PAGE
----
"Rather the opposite! There is nothing to life that has value, except the degree of power---assuming that life itself is the will to power. Morality guarded the underprivileged against nihilism by assigning to each an infinite value, a metaphysical value, and by placing each in an order that did not agree with the worldly order of rank and power: it taught resignation, meekness, etc. Supposing that the faith in this morality would perish, then the underprivileged would no longer have their comfort--and they would perish."

              (WP 55 (June 10, 1887).)


              The eternal recurrence *is* the eternal recurrence of the-world-as-will-to-power. If it would be the eternal recurrence of the-world-as-mechanistic-nonsensicality, for instance (cf. GM II.12), the effect of the idea would be a completely different one; not to mention any still *less* herd-unfriendly examples.



              --- In human_superhuman@yahoogroups.com, "sauwelios" <sauwelios@...> wrote:
              >
              > Well, I said "it---or at least the *possibility* of it---must be believed in". In the notebooks, Nietzsche likens the possibility to the possibility of eternal damnation: what effect the notion of that possibility has had on the course of history.
              >
              > Also, to be looked upon favorably by Nietzsche is not to be selected in the sense meant. That selection is rather like *natural* selection: some (genes) survive, others die out.
              >
              > As for the possibility of it, I think it is as well possible as eternal novelty, as both are unthinkable (the ER because nothingness is unthinkable, and EN because infinity is unthinkable).
              >
              > Of those who believe in the possibility of it, then, those who "cannot bear it stand condemned", whereas "those who find it the greatest benefit are chosen to rule." (WP 1053 (1884).) And those who do *not* believe in the possibility of it?
              >
              > "This doctrine is mild against those who do not believe in it, it knows no hells and no threats. Whoever does not believe has a *fleeting* life in his consciousness."
              > (Notebooks, 1881-82.)
              >
              > Will not those who find it the greatest benefit probably also prevail over those who do *not* believe in the possibility of it? And will there not also be two types among those who don't believe in it? Those who find the idea attractive and those who find it repulsive? So that there arises the following order of the chance to prevail?
              >
              > 1) Those who believe in the possibility of it and find the idea attractive;
              > 2) those who do *not* believe in the possibility, but find the idea attractive;
              > 3) those who do not believe in the possibility and find the idea repulsive;
              > 4) those who *do* believe in the possibility and find the idea repulsive.
              >
              >
              > --- In human_superhuman@yahoogroups.com, "Ian" <ianmathwiz7@> wrote:
              > >
              > > I don't think people would actually have to *believe* in the eternal recurrence for it to be a valuable means to breeding and selection, as Nietzche seems to imply in e.g. TGS that one would only have to be able to *will* that it be the case in order to truly affirm life. Presumably, a person who wants the eternal recurrence to happen, but just cannot believe that it will (maybe he finds arguments its favor unpersuasive, maybe he sees no evidence in its favor) will still be looked upon favorably by Nietzche.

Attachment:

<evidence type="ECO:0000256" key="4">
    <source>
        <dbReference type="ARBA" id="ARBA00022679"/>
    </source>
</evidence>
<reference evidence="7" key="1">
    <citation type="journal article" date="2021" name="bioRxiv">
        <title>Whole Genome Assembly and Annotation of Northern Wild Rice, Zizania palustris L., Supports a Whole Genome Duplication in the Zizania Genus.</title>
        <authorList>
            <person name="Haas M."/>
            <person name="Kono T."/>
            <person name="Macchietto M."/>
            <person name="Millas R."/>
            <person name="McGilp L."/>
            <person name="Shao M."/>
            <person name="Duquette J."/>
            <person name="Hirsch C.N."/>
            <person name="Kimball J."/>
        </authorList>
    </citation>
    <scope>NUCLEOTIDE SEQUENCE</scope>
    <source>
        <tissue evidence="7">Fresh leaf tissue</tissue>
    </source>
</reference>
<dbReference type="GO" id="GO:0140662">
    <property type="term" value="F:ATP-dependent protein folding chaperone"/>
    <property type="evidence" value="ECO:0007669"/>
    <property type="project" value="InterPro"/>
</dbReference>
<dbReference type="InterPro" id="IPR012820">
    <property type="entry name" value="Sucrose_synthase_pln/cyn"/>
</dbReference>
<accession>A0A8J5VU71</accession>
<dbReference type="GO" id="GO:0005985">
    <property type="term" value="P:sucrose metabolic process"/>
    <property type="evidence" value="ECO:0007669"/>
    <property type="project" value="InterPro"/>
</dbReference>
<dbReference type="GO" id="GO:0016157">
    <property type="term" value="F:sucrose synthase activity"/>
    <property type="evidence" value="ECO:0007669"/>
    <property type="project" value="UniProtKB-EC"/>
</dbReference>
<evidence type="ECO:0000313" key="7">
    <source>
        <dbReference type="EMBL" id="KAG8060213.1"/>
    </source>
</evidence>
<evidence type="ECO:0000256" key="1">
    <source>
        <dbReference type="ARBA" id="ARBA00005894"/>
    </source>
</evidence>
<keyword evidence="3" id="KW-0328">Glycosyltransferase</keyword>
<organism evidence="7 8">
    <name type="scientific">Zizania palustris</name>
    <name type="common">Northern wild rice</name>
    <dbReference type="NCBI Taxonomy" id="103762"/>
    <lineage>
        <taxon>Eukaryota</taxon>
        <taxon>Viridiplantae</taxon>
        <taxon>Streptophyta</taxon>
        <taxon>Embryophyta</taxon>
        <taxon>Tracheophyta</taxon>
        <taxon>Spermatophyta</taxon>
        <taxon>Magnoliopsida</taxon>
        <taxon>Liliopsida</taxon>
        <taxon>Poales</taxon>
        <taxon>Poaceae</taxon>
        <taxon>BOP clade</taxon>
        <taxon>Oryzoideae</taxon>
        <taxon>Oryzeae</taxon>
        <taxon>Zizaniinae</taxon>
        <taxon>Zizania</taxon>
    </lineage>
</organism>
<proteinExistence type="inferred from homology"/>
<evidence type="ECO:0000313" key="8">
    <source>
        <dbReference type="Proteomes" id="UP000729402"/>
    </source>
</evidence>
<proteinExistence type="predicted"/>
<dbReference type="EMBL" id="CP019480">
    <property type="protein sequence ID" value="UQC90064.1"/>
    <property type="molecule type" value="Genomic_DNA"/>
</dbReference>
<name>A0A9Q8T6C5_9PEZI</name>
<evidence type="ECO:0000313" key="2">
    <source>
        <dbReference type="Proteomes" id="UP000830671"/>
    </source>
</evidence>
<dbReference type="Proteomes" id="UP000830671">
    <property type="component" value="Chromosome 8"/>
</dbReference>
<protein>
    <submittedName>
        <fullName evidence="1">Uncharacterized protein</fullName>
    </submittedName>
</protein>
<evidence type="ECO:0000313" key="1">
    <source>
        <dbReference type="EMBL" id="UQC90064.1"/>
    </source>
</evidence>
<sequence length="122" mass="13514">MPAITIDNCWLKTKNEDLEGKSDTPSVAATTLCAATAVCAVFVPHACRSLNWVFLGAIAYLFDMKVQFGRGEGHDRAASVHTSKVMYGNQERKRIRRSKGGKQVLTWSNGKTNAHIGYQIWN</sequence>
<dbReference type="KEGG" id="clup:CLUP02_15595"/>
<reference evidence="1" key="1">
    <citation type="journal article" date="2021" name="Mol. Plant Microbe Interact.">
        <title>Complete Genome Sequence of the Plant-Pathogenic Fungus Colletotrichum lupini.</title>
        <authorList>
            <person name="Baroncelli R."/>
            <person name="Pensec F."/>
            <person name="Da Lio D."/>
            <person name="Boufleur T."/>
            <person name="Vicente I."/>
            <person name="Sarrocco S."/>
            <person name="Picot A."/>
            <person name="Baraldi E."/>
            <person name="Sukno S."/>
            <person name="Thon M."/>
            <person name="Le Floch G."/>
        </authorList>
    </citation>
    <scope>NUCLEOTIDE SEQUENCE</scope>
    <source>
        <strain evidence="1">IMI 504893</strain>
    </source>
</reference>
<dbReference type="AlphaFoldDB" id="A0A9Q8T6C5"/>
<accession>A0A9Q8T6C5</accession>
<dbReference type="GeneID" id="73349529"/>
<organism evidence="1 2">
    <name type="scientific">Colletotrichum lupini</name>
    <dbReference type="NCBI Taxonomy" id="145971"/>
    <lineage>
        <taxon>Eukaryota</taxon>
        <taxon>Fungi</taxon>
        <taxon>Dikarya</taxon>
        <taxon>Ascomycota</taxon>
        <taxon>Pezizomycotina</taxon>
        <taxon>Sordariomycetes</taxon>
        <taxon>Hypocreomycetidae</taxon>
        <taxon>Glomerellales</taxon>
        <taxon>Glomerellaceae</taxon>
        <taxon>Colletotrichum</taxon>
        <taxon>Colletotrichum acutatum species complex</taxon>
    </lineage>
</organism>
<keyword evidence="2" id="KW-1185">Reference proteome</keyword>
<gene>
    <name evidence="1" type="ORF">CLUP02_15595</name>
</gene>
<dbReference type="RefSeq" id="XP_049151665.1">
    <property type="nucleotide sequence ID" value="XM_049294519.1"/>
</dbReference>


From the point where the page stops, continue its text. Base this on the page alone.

> >
              > > ~Ian
              > >
              > > --- In human_superhuman@yahoogroups.com, "sauwelios" <sauwelios@> wrote:
              > > >
              > > > --- In human_superhuman@yahoogroups.com, "sauwelios" <sauwelios@> wrote: [snipped]
              > > > >
              > > > > "Your pride (oh you noble Stoics) wants to prescribe your morality, your ideal, to nature, even to nature, and make the latter incorporate the former[!]"
              > > > > (BGE 9.)
              > > > >
              > > >
              > > > "Oh you noble Stoics" should be between square, not round, brackets.
              > > >
              > > >
              > > > > And the teaching of the eternal recurrence of the-world-as-will-to-power is the perfect means for the achievement of this end:
              > > > >
              > > > > "[T]he theory of eternal recurrence [...] as a means of breeding and selection."
              > > > > (The Will to Power, section 462. Cf. 1053, 1055-58.)
              > > > >
              > > > > And it's fitting that someone who belongs to the Overman type should have that very type, the sprouting and flourishing of individuals belonging to that very type, as his ideal: see Twilight of the Idols, 'Forays of an Untimely Man', section 20: Dionysus there represents the superhuman type, Ariadne the human type.
              > > >
              > > > I meant section 19 here, though section 20 is indeed also of note: it implies that where the value judgment "beautiful" arises, there arises a *love* (the German word for "ugly" is *hässlich*, "hately"):
              > > >
              > > > "What does man love there? But there is no doubt: the *ascension of his type*."
              > > > (section 20, paraphrase.)
              > > >
              > > >
              > > > Also, in regard to what Ian said yesterday about Nietzsche actually arguing for the eternal recurrence in the notebooks: this may be explained by the notion of the theory of eternal recurrence as a means of breeding and selection. In order for it to work as such a means, it---or at least the *possibility* of it---must be believed in by those it is to select and/or those it is to weed out.
              > > >